Use Your Resources or Frame You

If cybercriminals manage to learn your IP address, they can use it for conducting malicious and illegal activities, framing you in the process.

For example, they could download or upload illegal and sensitive content using your IP address, which may violate the ISP’s terms and conditions. Thus, you might experience a denial of service or even involvement with law enforcement.

Should You Be Using a VPN

VPN brings you a safer online experience as it hides your actual IP address by redirecting the data traffic through an encrypted tunnel. So, to avoid encountering any of the above threats, a VPN is a very useful tool.

However, remember that a VPN is not a comprehensive security solution as the company can be the one leaking IP addresses. Thus, make sure to choose a reliable provider and check the encryption level they use.

Here are some other situations where you may have to use a VPN:

Blocked Websites and Services

Some countries may block access to specific websites, social media platforms, and streaming services. Additionally, there might also be geo-restrictions. Thus, some content may only be available in certain regions because of licensing, copyright, or moral issues.

So, if you live or are traveling to countries where there are internet restrictions, you may need to use VPN to access blocked websites and services.

Working Remotely

Working from home is currently the norm. Since employees are accessing their company network and resources outside of the office, many businesses are implementing VPN for security reasons.

Since data traffic is encrypted, it reduces the possibility of unauthorized access and security breaches.

Thus, it might be mandatory to use the company’s VPN if you’re working remotely. For example, here at Hostinger, we use NordVPN Teams.

Using Public Wi-Fi

When you’re at a coffee shop or other venue and using public Wi-Fi, a VPN is advisable. Public Wi-Fi is free and readily available, but the network is open to anyone, including hackers. Also, most networks don’t provide user protection or have a strong security layer.

Thus, not only can cybercriminals spy on your data traffic and online activities, but they can also send malware and steal sensitive information.

By enabling a VPN, you’ll be going around the public Wi-Fi’s ISP network, hiding all communication from prying eyes and disguising your identity.


A VPN can also come in handy whenever you surf the internet and don’t want to leave footprints on the web. Websites can gather information whenever you visit them, which includes how long you stayed on a page, browsing habits, and the links you clicked on.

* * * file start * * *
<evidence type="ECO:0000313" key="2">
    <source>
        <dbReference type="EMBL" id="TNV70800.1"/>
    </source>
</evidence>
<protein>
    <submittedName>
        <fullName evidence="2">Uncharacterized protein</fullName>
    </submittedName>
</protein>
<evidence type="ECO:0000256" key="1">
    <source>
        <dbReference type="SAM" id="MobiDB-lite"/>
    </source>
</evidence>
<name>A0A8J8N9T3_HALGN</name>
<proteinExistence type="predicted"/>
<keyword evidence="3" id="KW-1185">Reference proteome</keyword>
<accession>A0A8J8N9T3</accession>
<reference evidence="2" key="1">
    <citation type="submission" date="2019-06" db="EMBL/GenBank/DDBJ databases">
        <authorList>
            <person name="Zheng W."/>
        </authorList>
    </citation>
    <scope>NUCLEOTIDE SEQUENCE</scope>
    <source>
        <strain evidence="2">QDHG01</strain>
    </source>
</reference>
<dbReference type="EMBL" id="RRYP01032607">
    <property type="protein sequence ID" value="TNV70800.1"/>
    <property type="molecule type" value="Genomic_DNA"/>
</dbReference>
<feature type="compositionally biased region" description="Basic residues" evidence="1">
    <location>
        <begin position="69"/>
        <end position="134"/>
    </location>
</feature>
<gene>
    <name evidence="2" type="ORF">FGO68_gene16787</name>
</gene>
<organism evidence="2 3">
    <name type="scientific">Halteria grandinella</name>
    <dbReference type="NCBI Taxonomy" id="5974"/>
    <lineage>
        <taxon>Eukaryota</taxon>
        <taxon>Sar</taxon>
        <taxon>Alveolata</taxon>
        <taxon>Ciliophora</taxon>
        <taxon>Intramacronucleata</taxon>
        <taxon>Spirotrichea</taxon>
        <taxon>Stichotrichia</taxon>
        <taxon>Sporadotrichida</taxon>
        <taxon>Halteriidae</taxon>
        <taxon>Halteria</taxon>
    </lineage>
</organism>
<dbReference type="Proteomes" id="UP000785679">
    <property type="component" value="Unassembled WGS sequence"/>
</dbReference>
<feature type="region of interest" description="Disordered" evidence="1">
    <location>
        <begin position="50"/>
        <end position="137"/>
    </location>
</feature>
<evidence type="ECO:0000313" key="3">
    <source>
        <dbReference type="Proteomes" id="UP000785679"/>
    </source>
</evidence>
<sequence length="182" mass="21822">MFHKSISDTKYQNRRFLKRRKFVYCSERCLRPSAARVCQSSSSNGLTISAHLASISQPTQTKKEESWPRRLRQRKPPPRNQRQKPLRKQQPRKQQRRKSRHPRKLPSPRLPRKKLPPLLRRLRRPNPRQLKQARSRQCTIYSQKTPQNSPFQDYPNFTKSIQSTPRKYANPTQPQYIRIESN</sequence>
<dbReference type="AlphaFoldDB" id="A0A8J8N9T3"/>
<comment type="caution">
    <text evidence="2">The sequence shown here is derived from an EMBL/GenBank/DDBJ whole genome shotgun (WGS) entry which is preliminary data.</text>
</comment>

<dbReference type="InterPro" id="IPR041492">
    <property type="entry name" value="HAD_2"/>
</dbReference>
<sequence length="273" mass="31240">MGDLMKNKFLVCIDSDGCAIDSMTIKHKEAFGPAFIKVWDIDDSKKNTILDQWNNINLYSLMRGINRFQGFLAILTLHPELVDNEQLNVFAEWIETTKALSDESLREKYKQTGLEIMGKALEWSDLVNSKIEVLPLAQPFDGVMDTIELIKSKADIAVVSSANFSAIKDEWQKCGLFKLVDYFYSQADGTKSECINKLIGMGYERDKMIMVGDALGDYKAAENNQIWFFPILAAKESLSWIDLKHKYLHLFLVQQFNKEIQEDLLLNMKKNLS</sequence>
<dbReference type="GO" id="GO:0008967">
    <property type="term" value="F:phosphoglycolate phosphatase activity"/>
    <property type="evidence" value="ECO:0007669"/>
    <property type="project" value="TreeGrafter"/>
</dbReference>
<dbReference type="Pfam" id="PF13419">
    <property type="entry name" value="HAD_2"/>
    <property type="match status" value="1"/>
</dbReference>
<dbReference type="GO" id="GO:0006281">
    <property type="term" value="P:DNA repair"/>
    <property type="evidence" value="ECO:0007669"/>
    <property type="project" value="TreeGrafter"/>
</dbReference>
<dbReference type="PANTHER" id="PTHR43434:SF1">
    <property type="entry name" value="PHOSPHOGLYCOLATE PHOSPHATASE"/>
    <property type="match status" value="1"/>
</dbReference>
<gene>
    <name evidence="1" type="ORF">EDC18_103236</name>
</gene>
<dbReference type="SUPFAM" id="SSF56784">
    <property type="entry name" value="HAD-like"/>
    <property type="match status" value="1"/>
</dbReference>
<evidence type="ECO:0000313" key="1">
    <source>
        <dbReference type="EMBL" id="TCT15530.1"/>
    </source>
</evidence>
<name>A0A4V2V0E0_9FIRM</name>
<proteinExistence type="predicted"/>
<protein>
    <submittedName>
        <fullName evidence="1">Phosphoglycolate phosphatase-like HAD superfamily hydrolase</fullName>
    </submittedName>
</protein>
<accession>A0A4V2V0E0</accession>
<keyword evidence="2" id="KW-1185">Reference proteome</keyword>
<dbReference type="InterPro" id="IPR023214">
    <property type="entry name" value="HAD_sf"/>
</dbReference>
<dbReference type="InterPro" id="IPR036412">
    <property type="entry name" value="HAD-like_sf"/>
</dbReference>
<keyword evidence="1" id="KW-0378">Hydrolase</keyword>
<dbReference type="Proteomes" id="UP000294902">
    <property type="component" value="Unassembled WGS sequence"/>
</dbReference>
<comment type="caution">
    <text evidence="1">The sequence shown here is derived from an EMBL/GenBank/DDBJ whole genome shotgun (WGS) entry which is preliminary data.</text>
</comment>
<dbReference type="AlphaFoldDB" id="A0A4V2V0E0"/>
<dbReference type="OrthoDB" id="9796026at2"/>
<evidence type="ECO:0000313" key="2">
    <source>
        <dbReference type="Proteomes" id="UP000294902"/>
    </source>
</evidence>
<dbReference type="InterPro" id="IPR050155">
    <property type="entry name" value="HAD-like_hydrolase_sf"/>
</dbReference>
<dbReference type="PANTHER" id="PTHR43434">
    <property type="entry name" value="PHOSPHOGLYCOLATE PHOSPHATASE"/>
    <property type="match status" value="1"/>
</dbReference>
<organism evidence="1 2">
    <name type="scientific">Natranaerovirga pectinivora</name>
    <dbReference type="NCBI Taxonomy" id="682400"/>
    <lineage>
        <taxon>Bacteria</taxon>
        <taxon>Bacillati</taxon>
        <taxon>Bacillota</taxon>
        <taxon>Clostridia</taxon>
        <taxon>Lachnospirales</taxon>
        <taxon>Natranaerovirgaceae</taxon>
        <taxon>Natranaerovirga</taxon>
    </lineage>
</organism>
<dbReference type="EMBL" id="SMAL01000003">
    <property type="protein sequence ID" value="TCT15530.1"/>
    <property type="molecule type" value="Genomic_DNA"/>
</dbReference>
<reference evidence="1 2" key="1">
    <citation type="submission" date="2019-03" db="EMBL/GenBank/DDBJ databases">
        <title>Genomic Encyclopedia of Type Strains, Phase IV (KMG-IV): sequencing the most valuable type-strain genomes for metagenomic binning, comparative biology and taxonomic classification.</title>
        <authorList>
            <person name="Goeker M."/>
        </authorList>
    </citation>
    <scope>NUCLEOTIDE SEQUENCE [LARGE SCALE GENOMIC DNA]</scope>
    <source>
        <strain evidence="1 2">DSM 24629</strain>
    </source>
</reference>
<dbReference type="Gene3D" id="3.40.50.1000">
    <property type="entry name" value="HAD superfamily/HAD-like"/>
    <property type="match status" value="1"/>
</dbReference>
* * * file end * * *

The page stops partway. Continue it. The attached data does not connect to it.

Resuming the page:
Advertising companies can adjust and show ads based on that information. Hence why ads can sometimes feel personal and give the impression that certain websites are following you on the internet.

This may also include enabling a VPN on your mobile phone and other frequently used devices. Your location can be tracked via the IP address even when the GPS or location services are turned off.


An IP address is a unique set of numbers that identify a computer or device in a network. It’s a communication system that sets the rules on how computers connected to the internet exchange data.

The most commonly used version is the IPv4, while its successor is the IPv6. In addition to these two protocols, there are also private and public addresses, which can be either dynamic or static.

Usually, dynamic IP addresses are preferred over static ones, as they offer more security and privacy. However, static IPs might be required in offices and other places where people need constant access to the same device, like a printer.

Also, website owners have the option of using a shared or dedicated IP address. Using a dedicated IP might be more convenient, as it is easier to obtain an SSL certificate for the site.

Keep in mind that it’s not hard for other people to find your private and public IP addresses. Hence, it’s necessary to be aware of cyber threats related to IP addresses and take precautions. For example, using a VPN when connecting to the internet to hide your IP address.

The author

Ratna Siti N.

Ratna is a web hosting expert. With her experience with all things tech and SEO, she is ever-ready to share. In her spare time, Ratna likes to read a good book or resume her cross-stitch project.